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Byline: The Register-Guard

Breast-feeding isn't offensive

I commend former La Leche League consultant Karen Freeman (letters, Dec. 6) for breast-feeding her children and for encouraging mothers to nurse "wherever, whenever." Ensuring that children get the emotional and physical benefits of breast-feeding is worthy of respect.

That said, I disagree with Freeman's suggestion that mothers have a responsibility to protect the sensibilities of strangers while nursing in public. The American Academy of Pediatrics recommends breast-feeding for at least one year. The World Health Organization recommends at least two years. To meet these goals, more moms must feel comfortable nursing "wherever, whenever."

Normalization occurs when people see breasts being used for their primary purpose - nourishing children. Oversexualization of the breast is one reason U.S. breast-feeding rates are so low.

Neither I nor any nursing mom I know make a spectacle of breast-feeding or expose any more than is necessary. We are as discreet as possible, showing much less breast than you see on TV or walking around Eugene on a warm day.

Emily Gillette, kicked off a flight for not covering her child with a blanket, was not "exposing her breasts" at all. Gillette told Newsweek, "There was literally not a bit of my breast exposed."

If a mother shows more skin than some consider discreet, it is often because her child won't nurse with a shirt or blanket covering his face. In such a situation, the mother's responsibility is to her child, not to strangers who may take offense.



Publicize Project Vote Smart

Has anyone who reads this newspaper ever understood what a splendid job Project Vote Smart has done for us locally and nationally?

The media of our nation have kept it a secret from the American people as far as I can determine. I have never once read, heard or seen any mention of this organization. It is perhaps the best, or at least one of the best, sources of political information for those of us who vote.

Those politicians who prefer to work in secrecy do not want voters to hear the answers to questions asked them by the project. The real public servants will answer with truth.

Created in Corvallis, they are now ensconced in Philipsburg, Mont., telephone number (406) 859-8683. Give them a call and ask about your pet peeve or senator or representative. You'll get a no-nonsense answer.



Thieves ransacked old truck

Recently, my truck broke down on my way to work. I had to leave it parked along the road between Noti and Walton, on top of Badger Pass. Before I could get back to it with a tow truck, someone broke in and took everything that was not bolted down.

I am not a rich man. I am just a working stiff trying to make ends meet and very often there is more month than there is paycheck. My truck is a 1988 Ford Ranger with mismatched doors and tailgate, obviously not a truck that would contain anything of great value, and it didn't.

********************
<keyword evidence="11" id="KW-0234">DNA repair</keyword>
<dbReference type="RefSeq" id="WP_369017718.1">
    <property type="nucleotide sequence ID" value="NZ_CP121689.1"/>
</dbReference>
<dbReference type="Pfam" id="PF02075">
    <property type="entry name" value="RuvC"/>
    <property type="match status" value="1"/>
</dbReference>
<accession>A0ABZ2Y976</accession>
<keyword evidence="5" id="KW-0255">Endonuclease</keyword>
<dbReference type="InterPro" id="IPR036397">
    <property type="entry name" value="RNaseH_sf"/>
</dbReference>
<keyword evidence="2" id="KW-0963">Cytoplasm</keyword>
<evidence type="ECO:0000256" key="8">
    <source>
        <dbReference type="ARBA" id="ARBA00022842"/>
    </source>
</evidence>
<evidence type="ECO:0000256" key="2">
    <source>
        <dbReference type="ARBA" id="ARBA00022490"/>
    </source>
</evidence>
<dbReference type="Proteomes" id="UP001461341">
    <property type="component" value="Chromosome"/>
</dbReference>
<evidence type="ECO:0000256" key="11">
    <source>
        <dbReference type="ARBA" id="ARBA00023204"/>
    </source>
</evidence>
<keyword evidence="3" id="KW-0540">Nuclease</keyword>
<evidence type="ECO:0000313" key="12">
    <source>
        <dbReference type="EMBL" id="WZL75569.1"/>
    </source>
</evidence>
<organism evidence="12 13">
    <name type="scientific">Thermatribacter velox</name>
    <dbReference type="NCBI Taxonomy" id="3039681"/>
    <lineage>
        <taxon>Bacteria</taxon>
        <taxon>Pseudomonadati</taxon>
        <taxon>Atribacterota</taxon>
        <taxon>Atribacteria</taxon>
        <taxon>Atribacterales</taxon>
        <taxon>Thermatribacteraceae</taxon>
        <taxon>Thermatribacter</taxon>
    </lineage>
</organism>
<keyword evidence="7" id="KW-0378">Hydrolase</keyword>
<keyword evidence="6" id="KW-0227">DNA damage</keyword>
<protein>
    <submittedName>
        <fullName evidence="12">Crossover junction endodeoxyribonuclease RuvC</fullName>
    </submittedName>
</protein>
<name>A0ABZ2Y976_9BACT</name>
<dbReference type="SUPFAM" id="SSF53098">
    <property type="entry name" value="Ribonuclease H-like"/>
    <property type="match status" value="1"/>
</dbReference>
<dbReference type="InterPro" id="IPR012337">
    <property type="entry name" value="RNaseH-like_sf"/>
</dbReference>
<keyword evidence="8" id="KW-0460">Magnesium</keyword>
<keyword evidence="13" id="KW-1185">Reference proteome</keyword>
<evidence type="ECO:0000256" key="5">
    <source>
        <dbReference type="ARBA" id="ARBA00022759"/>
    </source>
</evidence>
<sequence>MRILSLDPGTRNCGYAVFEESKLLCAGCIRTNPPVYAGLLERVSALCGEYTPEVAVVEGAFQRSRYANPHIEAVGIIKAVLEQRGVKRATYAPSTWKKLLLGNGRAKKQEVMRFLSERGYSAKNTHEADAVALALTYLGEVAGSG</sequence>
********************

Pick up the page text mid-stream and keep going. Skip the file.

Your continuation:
They took my stereo (an old Radio Shack cassette player), my walking stick (which I made myself out of an old beaver-cut willow) that I used occasionally to help me get around when my plantar fasciitis acts up, my gray Carhart jacket that I used when I got cold, my one-gallon canteen, a couple of old nylon ropes and various other small items.

I have worked hard all my life and don't really have a lot to show for it, but now I have even less.

If anyone tries to sell you a handmade "HobbleStick" or a 20-year-old Realistic cassette player, or you see someone wearing a used gray Carhart jacket that they did not have a few days ago, please let me know. I would like to have a few words with them.



Lobbyist whines about tax hike

No, you didn't misplace a couple of decimal points. No, you aren't having a nightmare.

They actually said this about Oregon's bottom-of-the-national-barrel corporate tax receipts (Register-Guard, Dec. 6).

J. L. Wilson, Oregon director of the National Federation of Independent Business: "for smaller businesses," he said, "that (half of one-tenth of 1 percent of sales if below $50,000) is a legitimate, huge tax increase."

"House Republican Leader Wayne Scott of Canby said his members are dubious about raising taxes (to one-tenth of 1 percent of sales above $5 million)."



Gospel music was appropriate

Ann Fuller's Dec. 7 letter about gospel music being inappropriate at the opening of the new federal courthouse needs to be addressed.

In the first place, gospel music is never inappropriate, because the gospel is never inappropriate, because Jesus Christ is never inappropriate. Period.